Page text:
When Sweet Briar College, a women’s college in Virginia, announced that it would close in August, it set off a series of protests and lawsuits from students and alumnae. The college’s abrupt announcement came as a surprise to the tight-knit Sweet Briar community who said that there had been no clear signs of trouble at the small liberal arts school.
“[...] includes plans for electing a new president and board, and calls for an alumnae group to donate $12 million for Sweet Briar’s continuing operation [...]”
In addition, the agreement allows the Attorney General to release restrictions on $16 million from the college’s endowment to support operations at the college. The president will be replaced, as will the board of directors.
Alumnae of the small school were quick to celebrate: “We have moved a mountain. We have saved Sweet Briar College for a new era under new leadership,” the Facebook page, Saving Sweet Briar, wrote last night. But the continued existence of the college remains uncertain. The Richmond Times-Dispatch reports:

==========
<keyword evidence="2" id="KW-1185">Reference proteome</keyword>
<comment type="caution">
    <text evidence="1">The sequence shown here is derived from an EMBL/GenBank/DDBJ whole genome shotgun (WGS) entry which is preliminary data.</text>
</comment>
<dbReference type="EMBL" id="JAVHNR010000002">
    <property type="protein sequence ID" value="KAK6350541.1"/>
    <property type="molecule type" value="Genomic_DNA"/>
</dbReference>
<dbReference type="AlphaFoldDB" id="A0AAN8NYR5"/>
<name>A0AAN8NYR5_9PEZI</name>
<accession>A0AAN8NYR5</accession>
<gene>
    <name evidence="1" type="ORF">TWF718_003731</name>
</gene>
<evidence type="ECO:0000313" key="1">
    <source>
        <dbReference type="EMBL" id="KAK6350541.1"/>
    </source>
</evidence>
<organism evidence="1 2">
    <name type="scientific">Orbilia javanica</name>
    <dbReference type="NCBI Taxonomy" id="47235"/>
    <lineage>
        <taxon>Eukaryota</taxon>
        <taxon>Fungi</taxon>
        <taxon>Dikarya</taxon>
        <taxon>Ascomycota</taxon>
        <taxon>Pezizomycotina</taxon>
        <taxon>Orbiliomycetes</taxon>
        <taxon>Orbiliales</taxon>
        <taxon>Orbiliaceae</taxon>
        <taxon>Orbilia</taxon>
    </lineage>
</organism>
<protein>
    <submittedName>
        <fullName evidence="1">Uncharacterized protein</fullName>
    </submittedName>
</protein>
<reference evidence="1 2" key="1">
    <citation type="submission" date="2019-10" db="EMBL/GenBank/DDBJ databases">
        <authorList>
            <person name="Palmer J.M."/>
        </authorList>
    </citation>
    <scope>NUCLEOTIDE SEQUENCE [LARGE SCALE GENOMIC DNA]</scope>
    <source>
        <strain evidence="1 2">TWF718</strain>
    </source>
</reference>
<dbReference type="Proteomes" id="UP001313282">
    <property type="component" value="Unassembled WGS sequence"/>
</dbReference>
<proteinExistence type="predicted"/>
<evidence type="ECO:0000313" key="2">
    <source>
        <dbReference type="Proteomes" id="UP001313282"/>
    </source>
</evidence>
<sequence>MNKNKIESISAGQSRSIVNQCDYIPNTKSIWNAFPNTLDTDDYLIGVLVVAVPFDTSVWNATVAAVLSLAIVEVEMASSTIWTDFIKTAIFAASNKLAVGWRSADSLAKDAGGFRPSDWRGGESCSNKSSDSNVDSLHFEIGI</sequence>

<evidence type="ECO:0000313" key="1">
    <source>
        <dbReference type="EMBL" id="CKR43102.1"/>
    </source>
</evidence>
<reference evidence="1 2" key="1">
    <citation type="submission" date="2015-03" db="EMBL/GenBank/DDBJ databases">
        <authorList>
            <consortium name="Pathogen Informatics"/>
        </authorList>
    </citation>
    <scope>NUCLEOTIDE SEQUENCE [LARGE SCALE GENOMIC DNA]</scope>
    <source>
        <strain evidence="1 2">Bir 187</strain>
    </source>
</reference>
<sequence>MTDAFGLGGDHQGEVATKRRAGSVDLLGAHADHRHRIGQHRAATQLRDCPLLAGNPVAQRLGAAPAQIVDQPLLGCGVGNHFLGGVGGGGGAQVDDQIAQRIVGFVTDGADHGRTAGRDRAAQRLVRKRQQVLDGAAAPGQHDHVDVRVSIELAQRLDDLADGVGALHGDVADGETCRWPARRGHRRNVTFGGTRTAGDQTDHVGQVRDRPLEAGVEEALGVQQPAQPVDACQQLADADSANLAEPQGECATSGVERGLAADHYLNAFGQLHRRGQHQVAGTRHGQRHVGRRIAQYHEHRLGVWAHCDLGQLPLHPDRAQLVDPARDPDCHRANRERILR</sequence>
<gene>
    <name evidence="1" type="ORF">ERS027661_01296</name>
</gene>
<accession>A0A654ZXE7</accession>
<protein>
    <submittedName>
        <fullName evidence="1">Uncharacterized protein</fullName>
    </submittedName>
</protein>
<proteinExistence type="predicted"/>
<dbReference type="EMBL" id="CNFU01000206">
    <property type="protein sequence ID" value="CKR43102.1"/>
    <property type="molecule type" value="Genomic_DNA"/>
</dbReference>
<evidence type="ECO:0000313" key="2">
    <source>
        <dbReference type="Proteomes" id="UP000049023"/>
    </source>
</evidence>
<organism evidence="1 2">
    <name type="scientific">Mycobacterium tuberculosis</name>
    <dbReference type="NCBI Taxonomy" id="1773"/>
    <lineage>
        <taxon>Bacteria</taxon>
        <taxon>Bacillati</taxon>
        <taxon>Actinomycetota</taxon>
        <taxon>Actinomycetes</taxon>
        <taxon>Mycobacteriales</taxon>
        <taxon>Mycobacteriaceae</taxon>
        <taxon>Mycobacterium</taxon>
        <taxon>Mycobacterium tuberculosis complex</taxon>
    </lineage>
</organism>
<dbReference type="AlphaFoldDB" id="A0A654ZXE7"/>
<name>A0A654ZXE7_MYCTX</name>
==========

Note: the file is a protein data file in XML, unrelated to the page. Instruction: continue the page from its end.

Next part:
About 230 students, nearly half of current students, had worked out transfer agreements with other colleges, according to a Sweet Briar spokeswoman. It was not immediately clear how many will choose to return.
Ashley L. Taylor, Jr., a lawyer for the alumnae group, was confident that students would return for the 2015-2016 academic year, though he did not offer specifics.
Administrators and alumnae of other women’s colleges had been watching the Sweet Briar case closely—especially since the sustainability of single sex institutions has been a subject of relentless debate. There’s no doubt that this still uncertain victory speaks to the dedication of women’s college alumnae.
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